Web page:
The average value of old rents, prior to 1990, is 166.54 euros and more than 80% of tenants are over 70 years old. This is one of the conclusions of the first “Report on Housing Rental in Portugal”, prepared by the Housing, Leasing and Urban Rehabilitation Observatory (OHARU) released this Monday.
The study, based on the 2021 Census, also reveals that of the 124,083 rental contracts prior to 1990 – before the entry into force of the Urban Lease Regime (RAU) – 21,084 tenants asked the tax authority for proof of economic deprivation. The report foreseen by the Government in OE 2022, intends to “radiography” the old contracts whose rents will now be frozen forever as they will not be transferred to the New Urban Lease Regime (NRAU).
A study requested by the Government would also serve as a basis for establishing the amounts and limits of compensation to be granted to landlords under the terms of Law 56/2023, which regulates the Mais housing program. For now, it is known that landlords in these contracts will benefit from IRS and IMI exemption in 2024, and it is still unknown what the rent update will actually be from next year for contracts prior to 1990.
71% of tenants with less than 15,992 euros per year
The Lisbon Metropolitan Area concentrates the majority of old contracts (66%), followed by Porto (17%). Most of the elderly tenants live in accommodation that, for the most part (89.5%), is not wheelchair accessible. The study reveals that undercrowding is also the most common (69%). In terms of income, 71% of households fall into the first three income tax brackets, that is, they earn up to 15,992 euros.
The report estimates two scenarios for the allocation of rent subsidies provided for either in Mais Habitação or in previous legislation if the rents were carried forward and updated in light of the NRAU.
In this way, the authors note that, “in a theoretical exercise of estimating the rent subsidy” provided for in Decree-Law No. 156/2015, in which it is assumed that the new rent per m2 corresponds to the median value (which is not the incentive given by that diploma), a monthly expenditure of around 11.5 million euros is calculated, that is, 138 million euros per year, for 21,084 tenants. In practice, the equivalent of an average support of 545.4 euros per month for these tenants.
As for the aid provided for in Law 56/2023, Mais Habitação, the report points out two scenarios. In the first, the authors assume compensation that corresponds to the difference between the average value of current rents (obtained from 2021 Census data) and a rent defined based on the median value of m2 of new lease contracts, published by INE . Considering the universe of 124,083 accommodations and applying this methodology, the compensation could amount to a monthly expense of 54.4 million this year, that is, 653 million euros per year, the report reads. In practice, the average support for contracts would be 438.4 euros per month. If a ceiling of 80% on the median value per m2 is considered in new lease contracts, the value would be approximately 39.8 million euros per month (477.8 million euros per year). In practice, the average monthly support would drop to 320.7 euros.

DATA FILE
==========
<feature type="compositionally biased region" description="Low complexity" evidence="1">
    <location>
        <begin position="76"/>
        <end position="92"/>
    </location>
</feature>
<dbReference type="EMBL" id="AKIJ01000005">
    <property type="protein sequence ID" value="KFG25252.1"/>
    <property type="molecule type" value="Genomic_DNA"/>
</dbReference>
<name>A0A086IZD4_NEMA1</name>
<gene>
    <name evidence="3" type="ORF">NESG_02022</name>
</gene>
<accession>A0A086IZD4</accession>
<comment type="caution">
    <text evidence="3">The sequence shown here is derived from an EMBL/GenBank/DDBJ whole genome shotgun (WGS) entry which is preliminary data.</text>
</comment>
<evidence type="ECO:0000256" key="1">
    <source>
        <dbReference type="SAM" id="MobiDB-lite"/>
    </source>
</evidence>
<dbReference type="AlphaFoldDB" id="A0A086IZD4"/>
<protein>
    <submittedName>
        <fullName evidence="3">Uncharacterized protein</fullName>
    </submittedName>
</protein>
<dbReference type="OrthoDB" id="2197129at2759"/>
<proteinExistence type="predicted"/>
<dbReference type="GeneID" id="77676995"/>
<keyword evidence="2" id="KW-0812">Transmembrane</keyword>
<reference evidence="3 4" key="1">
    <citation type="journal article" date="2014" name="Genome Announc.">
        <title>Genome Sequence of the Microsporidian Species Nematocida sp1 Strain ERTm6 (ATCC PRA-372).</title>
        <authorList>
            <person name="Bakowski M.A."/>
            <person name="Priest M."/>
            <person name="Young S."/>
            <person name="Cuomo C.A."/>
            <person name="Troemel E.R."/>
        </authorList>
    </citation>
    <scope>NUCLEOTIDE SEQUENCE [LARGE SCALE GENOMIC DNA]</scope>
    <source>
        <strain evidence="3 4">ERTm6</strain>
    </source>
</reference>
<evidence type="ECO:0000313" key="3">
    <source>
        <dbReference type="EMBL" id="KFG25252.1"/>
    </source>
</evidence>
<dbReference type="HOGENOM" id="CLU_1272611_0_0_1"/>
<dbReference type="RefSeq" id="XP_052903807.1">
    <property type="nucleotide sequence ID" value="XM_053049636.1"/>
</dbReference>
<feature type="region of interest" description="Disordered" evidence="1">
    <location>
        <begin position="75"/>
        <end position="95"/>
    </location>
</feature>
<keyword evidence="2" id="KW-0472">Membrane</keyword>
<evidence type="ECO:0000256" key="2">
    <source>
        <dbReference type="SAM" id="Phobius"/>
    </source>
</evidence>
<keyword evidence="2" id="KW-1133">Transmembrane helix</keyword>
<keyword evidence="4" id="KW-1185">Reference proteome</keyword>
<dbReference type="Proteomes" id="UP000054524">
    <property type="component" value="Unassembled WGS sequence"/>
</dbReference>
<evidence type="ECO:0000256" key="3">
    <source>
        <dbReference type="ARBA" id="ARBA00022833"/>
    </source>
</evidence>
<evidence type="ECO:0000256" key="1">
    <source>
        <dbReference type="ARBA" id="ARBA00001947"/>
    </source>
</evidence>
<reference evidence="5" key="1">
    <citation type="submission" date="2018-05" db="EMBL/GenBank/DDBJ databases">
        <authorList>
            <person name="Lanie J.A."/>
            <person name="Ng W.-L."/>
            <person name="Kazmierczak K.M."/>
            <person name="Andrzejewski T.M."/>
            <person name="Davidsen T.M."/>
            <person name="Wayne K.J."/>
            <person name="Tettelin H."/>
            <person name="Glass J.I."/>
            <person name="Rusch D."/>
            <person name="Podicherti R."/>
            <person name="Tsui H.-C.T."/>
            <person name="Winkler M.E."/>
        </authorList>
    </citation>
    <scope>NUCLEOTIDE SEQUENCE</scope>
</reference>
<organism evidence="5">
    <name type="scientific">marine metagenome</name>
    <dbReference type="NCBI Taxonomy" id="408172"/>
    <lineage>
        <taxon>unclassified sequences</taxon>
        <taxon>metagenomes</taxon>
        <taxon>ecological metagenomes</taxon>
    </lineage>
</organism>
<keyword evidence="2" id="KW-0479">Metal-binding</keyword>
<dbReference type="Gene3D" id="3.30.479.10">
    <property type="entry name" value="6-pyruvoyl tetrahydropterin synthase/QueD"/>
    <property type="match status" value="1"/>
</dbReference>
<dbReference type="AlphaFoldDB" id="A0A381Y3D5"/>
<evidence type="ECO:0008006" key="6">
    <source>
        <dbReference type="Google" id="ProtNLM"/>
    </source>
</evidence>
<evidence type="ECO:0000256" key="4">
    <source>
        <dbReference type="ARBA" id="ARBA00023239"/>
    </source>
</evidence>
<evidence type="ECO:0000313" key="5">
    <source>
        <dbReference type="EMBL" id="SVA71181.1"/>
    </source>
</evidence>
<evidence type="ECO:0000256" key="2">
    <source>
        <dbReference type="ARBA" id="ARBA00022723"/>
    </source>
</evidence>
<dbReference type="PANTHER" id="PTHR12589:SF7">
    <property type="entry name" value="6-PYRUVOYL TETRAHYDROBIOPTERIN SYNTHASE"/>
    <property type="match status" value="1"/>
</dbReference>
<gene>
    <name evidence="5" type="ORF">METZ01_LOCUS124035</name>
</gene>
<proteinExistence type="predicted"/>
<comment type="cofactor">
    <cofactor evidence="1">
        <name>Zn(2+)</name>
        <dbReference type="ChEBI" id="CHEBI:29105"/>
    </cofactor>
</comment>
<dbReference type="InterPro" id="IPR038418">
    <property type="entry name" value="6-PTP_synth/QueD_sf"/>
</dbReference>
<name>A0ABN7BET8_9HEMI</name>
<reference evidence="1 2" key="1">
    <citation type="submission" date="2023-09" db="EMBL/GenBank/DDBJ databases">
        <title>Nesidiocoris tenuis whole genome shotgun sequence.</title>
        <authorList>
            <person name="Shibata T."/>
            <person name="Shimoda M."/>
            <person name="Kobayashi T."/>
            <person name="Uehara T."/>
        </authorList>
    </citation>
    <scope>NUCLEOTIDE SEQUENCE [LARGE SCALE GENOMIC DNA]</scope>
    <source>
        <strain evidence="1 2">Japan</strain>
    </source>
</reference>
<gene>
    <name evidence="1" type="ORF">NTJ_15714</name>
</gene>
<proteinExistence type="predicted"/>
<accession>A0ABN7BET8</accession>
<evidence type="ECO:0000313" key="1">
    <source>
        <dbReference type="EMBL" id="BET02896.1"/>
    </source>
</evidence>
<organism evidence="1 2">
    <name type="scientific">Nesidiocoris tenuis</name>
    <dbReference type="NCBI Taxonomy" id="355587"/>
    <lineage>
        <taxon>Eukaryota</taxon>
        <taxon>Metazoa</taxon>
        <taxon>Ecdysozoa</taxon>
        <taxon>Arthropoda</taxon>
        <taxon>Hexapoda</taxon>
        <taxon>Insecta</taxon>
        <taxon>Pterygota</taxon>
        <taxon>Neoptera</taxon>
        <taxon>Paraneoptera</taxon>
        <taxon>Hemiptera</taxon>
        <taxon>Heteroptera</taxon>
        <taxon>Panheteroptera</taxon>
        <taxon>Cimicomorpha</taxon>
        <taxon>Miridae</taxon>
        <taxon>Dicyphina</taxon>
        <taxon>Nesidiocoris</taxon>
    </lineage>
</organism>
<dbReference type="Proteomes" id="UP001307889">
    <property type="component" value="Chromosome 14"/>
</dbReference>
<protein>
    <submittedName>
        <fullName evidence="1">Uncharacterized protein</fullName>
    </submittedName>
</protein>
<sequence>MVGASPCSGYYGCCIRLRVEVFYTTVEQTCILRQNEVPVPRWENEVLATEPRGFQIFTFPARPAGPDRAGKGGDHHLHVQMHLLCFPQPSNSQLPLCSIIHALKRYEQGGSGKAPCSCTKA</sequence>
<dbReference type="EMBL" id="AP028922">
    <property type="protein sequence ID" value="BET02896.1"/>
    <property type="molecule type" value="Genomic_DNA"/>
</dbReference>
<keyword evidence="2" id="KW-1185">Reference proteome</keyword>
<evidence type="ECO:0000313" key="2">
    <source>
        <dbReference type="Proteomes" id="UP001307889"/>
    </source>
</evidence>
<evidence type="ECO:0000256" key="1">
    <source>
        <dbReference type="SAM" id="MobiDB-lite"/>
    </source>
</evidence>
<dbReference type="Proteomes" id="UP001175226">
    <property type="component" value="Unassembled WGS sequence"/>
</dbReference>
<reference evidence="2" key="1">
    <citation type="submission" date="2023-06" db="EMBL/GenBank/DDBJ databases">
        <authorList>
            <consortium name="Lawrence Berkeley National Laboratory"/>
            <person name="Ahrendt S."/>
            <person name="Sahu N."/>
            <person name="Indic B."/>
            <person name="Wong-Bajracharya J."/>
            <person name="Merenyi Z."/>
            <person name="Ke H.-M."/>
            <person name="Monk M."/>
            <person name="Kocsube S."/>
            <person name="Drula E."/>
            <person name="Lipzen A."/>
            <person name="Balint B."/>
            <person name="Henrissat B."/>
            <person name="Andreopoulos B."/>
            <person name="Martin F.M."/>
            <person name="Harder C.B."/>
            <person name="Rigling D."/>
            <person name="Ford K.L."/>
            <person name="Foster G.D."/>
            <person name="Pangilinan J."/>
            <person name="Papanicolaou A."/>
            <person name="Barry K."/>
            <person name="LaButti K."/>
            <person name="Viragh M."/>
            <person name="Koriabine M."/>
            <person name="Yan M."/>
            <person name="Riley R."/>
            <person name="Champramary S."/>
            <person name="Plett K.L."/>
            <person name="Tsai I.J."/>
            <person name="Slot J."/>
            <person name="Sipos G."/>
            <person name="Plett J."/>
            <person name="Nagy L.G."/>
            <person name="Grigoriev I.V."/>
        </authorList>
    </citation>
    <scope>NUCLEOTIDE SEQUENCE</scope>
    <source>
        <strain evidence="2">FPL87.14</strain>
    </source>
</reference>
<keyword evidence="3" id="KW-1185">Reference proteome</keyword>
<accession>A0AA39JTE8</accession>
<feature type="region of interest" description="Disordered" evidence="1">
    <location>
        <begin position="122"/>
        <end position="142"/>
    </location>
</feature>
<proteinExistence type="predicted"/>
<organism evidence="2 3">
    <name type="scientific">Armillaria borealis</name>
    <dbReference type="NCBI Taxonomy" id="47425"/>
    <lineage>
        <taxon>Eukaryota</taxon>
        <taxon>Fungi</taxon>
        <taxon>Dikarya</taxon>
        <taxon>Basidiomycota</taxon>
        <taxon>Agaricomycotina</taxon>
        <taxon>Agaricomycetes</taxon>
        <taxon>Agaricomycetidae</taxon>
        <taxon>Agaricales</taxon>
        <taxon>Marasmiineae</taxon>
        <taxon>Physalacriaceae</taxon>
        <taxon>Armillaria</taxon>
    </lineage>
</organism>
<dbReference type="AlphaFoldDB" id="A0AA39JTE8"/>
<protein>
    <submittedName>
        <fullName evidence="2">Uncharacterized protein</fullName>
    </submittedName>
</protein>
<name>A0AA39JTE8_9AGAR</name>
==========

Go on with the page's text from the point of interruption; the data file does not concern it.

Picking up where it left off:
The second scenario retained by the authors of the report and for the same universe of 124,083 accommodations, it is assumed that the tenant will pay a rent in accordance with the effort rates established in article 35 of the NRAU – maximum of 25% of the Annual Income Adjusted Gross of the tenant’s household – with the landlord being compensated by the State for the remainder to 1/15 of the taxable asset value, when this value is higher than the tenant’s income. Applying this methodology results in an estimated monthly cost of around 2.2 million euros, which corresponds to an annual cost of approximately 26.6 million euros. In practice, an average monthly support would be around 17 euros.
Overcrowding in areas with an influx of migrant labor
As for the most recent contracts, the “Report on Housing Rental in Portugal” highlights, among other aspects, the growth of overcrowding situations has a visible geographical mark, sometimes associated with economic activities benefiting from migrant labor, “at least that in this area too the solution will not be monolithic, as it must involve a mix of policies beyond housing”. Another line of conclusion points to the inadequacy of the existing offer to the new existing family reality. “In line with the increase in the number of households with 1 and 2 elements, the types of accommodation available in the housing stock present differences in terms of suitability, given the evident needs for more T1 and T2 typologies”, conclude the authors. On the other hand, they point out that “theAlthough the number of classic family accommodation available is no longer a problem, their asymmetrical location alongside unequal population attraction poles, highlight the need for policies more focused on low-density territories, that is, the solution to the problem of Access to housing is not limited exclusively to affordable and decent housing.”
This news article has been translated from the original language to English by WorldsNewsNow.com.
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